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things, but to the heart that is filled with prejudice, Wisdom lifteth up her voice in vain.
Nothing but experience could have cons vinced me, that the cultivation of the rational faculties, should, among the Christian women of England, be so rare, that no sooner can one of them emerge from the depths of ignorance, than she is suspected of assuming the airs of self-importance and conceit. If she has the knowledge of a school-boy, she is thought vain of her learning. Nor are there many men of sense among the Christians, who would not prefer to the conversation of such a woman, the impertinent tattle of the frivolous, the capricious, and the ignorant. Nor is this much to be wondered at, when we consider, that, by the pains taken, from the earliest infancy, to sap the foundation of every solid improvement, the imagi. nation becomes so much stronger than the judgment, that of the small number of females who, under all the disadvantages of custom and prejudice, dare to distinguish
themselves by the cultivation of their talents, few should do more than exchange one folly for another:-substitute the love of theory, for the love of dress—or an admiration of the mental gewgaws of slimsy sentiment, and high sounding declamation, for that of trifles of another kind. But though I confess my errour, and acknowledge, that I deceived myself in extending my notions of Christianity to every Christian, and of excellence to every female of England, I still see some who amply justify the expectations that were formed by my sanguine mind. In Lady Grey and her daughters, I find all that I had expected from the females of their country ; all that my friend Severan had described. With them, arrived the two youngest daughters of Sir Caprice Ardent, one of whom has received her education under the care of Lady Grey, while the other has to her Aunt, Miss Ardent, been indebted for her instruction. At first sight,
one is struck with the similarity of their features. They are both beauteous as the opening rose-bud, when the dew of morning trembles on its leaf. The eyes of each, sparkling with vivacity, are dazzling as a bright dagger suddenly unsheathed. They are both shaped by the hand of elegance, and both move with the same degree of grace. . Yet, notwithstanding this similarity, the opposite characters impressed by education is visible in each.-While over the graces of Miss Caroline, is thrown the bewitching veil of timidity, and her every action is bound in the silken fetters of decorum; the adopted daughter of Miss Ardent speaks her sentiments with an energy that has never known restraint. Though open to conviction, and ready to confess errour with the candour of a noble mind, she yields less to the authority of persons, than to that of reason; and it is easy to perceive, has been early taught, that to be weak, and to be amiable, are two very different things. An incident which occurred to the three sisters, in the course of their morning's walk, will serve to illustrate these observations upon their characters.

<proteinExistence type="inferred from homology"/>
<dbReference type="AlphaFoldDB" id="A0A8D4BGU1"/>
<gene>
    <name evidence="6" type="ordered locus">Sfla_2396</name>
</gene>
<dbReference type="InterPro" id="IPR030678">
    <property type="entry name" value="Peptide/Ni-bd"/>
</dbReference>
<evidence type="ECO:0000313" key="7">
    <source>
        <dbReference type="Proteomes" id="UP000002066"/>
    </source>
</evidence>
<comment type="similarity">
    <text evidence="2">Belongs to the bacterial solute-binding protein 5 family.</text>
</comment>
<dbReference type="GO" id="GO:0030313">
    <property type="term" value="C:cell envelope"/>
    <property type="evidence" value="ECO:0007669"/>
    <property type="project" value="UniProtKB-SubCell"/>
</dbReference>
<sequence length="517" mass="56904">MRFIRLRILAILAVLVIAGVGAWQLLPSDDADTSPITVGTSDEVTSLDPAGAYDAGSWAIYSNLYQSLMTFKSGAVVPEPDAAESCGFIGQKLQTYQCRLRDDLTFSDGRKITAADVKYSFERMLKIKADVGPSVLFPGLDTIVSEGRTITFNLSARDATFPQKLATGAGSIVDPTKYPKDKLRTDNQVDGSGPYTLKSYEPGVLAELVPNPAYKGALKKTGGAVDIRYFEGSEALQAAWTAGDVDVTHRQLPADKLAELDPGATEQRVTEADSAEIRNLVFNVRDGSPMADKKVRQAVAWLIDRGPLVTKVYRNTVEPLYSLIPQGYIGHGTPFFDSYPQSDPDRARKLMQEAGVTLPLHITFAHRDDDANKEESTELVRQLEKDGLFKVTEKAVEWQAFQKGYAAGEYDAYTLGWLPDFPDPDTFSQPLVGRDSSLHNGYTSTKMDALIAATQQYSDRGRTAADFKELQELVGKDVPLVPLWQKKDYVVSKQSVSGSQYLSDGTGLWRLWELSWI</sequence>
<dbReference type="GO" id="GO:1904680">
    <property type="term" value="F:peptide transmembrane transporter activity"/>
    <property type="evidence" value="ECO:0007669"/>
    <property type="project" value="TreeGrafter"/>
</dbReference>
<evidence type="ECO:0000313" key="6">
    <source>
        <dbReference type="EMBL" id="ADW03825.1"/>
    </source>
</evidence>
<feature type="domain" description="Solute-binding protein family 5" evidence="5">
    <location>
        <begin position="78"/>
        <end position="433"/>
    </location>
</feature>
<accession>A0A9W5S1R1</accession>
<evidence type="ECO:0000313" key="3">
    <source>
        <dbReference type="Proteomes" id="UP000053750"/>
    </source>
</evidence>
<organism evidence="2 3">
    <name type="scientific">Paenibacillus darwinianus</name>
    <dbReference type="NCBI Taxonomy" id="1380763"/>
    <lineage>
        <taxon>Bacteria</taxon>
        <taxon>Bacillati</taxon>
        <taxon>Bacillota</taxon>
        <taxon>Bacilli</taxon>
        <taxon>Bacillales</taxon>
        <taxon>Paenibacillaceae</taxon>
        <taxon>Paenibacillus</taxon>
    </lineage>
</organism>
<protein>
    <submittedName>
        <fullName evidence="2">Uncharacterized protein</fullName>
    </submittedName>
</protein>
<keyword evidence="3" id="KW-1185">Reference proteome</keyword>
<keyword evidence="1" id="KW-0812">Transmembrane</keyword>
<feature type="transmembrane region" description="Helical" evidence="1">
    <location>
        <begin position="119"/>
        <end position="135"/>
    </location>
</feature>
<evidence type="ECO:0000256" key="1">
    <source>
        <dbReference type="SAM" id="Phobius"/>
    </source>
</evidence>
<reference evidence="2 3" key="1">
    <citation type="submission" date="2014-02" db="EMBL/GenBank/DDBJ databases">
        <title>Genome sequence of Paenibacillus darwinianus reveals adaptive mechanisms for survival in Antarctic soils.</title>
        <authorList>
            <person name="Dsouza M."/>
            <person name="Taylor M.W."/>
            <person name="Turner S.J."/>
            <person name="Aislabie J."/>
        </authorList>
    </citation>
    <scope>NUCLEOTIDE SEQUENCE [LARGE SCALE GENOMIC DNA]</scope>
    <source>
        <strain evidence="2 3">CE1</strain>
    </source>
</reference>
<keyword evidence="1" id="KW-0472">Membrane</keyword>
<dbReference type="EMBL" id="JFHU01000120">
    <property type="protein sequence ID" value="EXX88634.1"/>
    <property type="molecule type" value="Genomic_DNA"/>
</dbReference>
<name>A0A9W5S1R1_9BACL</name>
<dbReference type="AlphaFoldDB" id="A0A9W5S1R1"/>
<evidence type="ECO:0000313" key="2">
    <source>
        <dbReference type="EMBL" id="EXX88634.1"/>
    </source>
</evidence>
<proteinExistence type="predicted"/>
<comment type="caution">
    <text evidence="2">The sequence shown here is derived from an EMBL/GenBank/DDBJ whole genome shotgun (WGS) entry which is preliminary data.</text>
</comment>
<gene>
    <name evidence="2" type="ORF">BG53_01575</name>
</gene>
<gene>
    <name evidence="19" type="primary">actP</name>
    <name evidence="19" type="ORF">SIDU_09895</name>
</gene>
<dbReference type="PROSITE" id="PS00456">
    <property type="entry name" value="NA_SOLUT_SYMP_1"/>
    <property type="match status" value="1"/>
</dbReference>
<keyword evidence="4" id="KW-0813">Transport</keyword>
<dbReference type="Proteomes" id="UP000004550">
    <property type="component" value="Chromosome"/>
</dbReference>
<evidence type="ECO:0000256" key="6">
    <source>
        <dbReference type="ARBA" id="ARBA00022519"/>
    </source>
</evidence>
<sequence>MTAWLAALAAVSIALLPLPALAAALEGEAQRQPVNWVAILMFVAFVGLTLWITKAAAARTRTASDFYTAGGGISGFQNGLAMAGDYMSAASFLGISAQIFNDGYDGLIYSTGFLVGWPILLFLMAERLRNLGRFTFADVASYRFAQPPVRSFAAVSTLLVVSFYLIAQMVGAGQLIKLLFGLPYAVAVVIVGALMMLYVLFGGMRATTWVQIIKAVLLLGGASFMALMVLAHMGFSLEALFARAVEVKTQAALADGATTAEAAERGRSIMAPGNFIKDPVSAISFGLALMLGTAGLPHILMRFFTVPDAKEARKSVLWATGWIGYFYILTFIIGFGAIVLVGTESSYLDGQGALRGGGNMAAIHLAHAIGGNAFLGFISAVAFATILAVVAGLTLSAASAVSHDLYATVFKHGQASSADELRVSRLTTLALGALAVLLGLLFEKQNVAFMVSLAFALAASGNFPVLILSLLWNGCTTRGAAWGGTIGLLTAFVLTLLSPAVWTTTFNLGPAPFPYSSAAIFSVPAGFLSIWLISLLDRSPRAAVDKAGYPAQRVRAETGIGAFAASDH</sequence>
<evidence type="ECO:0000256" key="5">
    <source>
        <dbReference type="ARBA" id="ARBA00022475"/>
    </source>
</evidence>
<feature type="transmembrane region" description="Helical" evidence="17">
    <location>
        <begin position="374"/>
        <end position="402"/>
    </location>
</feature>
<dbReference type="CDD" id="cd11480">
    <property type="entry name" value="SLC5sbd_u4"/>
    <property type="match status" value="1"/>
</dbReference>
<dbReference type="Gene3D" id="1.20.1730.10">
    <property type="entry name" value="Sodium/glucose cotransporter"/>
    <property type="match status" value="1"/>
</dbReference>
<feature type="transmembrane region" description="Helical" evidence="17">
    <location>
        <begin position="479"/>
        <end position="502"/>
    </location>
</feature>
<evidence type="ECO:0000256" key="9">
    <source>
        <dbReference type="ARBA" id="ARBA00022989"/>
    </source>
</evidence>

It appears, that having strayed into a narrow lane, they were frightened at the appearance of a horse and cart, coming towards them so quickly, as to leave them no other method of escaping, than to climb a steep bank, and get over the pailing into their father's park. Miss Olivia, with the activity of an Antelope, led the way, and, with some difficulty, assisted her sisters to follow her example. Just as she had prevailed upon the terrified Miss Julia, who long insisted upon the impossibility of her making the attempt, they beheld near them an old man, who, excited by the screams and promised rewards of Miss Julia, attempted to lay hold of the horses. To stop them, his feeble efforts were ineffectual; the animals were too strong, and too spirited, to be managed by his aged arm. After a short struggle, the horses sprung over him, and in
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a moment the mangled and bleeding body was discovered lying, to all appearance, lifeless, in the track which the cart had passed. Miss Julia redoubled her efforts to escape; she succeeded, and flew to the house, which she no sooner reached, than, as is customary with young ladies upon such occasions, she fainted away. When she had fainted for a decent length of time, she screamed, laughed, and cried alternately, and continued long enough in the second stage of fright, called An Hysterick Fit, to draw round her the greatest part of the family. Indeed, there was full employment for them all. One held to her nose a bunch of burnt feathers; another chafed her temples with a drug, called Hartshorn; a third held to her lips drops and cordials, while the rest ran about the room, opening the windows, ringing the bells, and giving directions to the servants. While we were thus engaged, in flew Miss Olivia. But what a figure : The few tattered remnants of her muslin robe,